Building Cultural Bridges
By Debby Denehy
Shikano ‘93 recalls time spent at UIW as a period of growth, when she explored her talents and expanded her world.
In April 2005, Mikiko Shikano '93 BA found herself back in Japan after more than 25 years in the U.S. She had been a thriving artist in Baltimore, MD, painting prolifically and selling her art in galleries throughout the city. But a desire to be near her elderly father drew her back home to Japan.
“In a way, I am like a foreigner in Japan,” says Shikano, who knows how it feels to adjust to new cultures. She adapted in 1979 after arriving in the states to marry her fiance. Shikano knows how challenging language barriers can be, and now helps others cope by teaching conversational English to students in her native land.
After Shikano's divorce in 1984, she remained in San Antonio and found employment as a bookkeeper. To advance her new career, she sought an accounting degree at San Antonio College and later transferred to Incarnate Word to complete a four-year program. She said, “I was so proud to be a student of Incarnate Word, especially when I saw the beautiful holiday lights all over the campus. I loved the smallness of the school and made many new friends.” Professors here opened her eyes to art and she swiftly switched her major.
After receiving her BA with honors in 1993, Shikano was accepted to study at the prestigious Schuler School of Fine Arts in Baltimore. In 1997, she became its 70th graduate -- and the first Japanese one. There she learned detailed techniques in painting along with the patience and discipline of a fine artist. She said, “I needed to be careful not to compare myself to others but to keep improving myself. This policy is still true to date.”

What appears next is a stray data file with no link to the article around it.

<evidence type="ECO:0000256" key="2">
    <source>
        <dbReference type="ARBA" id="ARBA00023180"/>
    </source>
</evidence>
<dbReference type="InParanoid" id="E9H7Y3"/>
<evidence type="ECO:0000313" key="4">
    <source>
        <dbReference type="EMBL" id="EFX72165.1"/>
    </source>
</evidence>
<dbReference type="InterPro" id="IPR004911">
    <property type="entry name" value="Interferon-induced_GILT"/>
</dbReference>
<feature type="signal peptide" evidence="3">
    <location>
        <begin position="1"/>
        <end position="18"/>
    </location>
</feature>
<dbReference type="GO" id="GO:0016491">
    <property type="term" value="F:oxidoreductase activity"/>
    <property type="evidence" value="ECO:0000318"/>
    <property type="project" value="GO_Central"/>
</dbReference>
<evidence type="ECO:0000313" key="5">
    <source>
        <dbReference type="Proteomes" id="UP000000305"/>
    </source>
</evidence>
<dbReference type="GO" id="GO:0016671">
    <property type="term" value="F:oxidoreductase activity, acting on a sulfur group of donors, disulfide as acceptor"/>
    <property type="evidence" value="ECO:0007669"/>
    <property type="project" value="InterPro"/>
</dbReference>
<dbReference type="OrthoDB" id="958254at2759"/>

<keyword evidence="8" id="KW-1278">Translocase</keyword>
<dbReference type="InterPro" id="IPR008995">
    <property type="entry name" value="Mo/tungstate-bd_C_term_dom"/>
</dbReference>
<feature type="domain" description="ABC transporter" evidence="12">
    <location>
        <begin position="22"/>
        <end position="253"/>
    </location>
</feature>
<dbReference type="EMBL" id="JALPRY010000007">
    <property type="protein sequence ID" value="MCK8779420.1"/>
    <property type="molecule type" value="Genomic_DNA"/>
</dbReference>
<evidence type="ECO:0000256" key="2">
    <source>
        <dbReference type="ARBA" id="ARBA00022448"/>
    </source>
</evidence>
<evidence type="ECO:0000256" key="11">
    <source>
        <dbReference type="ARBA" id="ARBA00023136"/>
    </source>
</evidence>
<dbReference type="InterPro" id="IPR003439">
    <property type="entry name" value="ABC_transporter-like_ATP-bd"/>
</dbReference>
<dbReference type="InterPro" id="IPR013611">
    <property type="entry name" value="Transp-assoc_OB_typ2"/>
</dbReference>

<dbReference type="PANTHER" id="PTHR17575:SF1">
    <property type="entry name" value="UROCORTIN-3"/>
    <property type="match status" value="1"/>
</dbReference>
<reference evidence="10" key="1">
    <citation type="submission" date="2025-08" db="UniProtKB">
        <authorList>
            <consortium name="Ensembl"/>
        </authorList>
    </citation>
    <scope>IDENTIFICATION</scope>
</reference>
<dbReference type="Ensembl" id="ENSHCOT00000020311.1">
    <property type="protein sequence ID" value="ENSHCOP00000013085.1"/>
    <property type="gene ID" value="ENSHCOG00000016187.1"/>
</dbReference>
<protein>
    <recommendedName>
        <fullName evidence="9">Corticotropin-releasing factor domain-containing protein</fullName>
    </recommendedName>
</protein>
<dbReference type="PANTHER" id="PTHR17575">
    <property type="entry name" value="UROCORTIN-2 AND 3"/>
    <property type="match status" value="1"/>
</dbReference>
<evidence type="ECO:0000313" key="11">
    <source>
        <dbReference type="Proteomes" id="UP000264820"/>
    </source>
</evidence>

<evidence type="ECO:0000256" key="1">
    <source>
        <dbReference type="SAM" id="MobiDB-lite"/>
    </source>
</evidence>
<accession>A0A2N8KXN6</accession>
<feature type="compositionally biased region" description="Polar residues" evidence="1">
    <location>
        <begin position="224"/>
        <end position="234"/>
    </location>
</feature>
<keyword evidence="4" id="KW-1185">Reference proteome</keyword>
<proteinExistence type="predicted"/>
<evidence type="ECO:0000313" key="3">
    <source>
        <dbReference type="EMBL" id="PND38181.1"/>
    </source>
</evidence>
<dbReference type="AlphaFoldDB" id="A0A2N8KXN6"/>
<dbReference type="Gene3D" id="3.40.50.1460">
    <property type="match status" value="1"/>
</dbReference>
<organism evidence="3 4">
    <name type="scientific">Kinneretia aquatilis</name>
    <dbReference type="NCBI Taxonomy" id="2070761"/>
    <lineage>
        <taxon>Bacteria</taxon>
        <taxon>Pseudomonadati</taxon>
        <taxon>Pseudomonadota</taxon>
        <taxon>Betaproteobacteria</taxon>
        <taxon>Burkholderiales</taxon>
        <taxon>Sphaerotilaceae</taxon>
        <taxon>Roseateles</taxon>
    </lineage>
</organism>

Shikano created the cover of her ‘93 graduating class yearbook using a woodblock impression.
Her paintings were sold along the east coast in the well-established Bendann Art Galleries. The owner favored her artistic style and featured her works in shows and exhibitions where they captured several awards, until she felt called home in 2005.
In Japan, Shikano was quickly reminded of how long she had been away and had to re-learn much of the language. Knowing first-hand how tough communicating can be, she decided to use her experiences to help others.
"Learning English in a Japanese school is mandatory; yet, most Japanese cannot speak English,“ says Shikano. "Fortunately, I was able to draw on skills I developed in the states. I teach one-on-one and pay attention to each person's needs,” she says. “I tell my English Conversation students that knowing English is like having a good tool with which to communicate, and studying is how you sharpen the tool.” She also teaches art to elementary-age children.
She adds, “It's rewarding to share my understanding of both cultures and languages. Students value my experiences and what I've learned.”